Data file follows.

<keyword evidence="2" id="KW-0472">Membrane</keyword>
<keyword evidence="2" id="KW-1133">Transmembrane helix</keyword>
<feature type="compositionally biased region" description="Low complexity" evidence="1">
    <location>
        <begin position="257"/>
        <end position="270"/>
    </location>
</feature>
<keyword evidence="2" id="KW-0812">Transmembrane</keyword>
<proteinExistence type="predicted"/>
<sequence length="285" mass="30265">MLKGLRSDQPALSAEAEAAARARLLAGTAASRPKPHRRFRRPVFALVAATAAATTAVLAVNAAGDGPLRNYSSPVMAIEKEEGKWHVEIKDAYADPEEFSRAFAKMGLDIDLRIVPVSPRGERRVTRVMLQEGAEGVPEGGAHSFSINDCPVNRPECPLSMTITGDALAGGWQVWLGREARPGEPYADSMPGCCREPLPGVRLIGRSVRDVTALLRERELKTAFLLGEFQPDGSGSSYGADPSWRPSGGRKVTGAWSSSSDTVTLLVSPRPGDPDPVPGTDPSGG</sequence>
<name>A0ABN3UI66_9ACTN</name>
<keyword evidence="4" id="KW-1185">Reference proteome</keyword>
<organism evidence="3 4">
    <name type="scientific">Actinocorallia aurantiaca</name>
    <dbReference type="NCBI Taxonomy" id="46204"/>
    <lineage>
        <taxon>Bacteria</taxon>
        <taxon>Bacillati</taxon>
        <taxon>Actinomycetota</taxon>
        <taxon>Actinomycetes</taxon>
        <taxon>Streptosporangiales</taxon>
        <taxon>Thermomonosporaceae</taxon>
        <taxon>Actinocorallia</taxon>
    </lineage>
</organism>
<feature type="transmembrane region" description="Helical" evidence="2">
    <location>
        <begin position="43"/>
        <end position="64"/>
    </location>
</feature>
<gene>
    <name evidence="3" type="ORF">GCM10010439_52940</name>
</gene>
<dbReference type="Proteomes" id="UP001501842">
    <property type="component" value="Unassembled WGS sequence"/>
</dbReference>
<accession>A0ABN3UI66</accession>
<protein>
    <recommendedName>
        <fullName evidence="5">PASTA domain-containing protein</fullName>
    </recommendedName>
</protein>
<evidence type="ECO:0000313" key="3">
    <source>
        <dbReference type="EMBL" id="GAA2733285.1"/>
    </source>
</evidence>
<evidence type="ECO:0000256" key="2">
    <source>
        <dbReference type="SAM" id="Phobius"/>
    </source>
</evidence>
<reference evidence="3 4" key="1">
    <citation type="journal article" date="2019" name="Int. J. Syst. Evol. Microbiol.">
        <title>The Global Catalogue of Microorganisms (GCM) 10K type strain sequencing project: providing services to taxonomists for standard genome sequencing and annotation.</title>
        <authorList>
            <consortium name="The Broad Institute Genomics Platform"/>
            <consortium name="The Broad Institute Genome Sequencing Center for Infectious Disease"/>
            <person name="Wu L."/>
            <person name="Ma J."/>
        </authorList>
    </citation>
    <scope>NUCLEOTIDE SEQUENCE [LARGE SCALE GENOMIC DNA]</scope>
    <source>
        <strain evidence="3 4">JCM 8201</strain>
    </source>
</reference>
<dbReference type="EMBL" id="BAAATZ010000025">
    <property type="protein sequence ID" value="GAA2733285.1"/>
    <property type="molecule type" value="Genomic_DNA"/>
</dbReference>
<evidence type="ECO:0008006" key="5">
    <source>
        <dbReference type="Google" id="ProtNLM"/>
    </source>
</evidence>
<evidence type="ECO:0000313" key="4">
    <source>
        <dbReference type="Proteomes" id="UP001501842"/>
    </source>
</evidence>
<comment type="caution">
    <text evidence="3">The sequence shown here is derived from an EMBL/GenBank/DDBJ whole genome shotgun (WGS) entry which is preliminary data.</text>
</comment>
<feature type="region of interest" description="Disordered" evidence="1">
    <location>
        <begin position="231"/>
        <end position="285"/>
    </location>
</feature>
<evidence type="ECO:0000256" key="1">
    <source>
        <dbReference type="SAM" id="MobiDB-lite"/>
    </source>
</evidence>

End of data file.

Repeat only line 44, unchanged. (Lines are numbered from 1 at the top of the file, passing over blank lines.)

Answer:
</protein>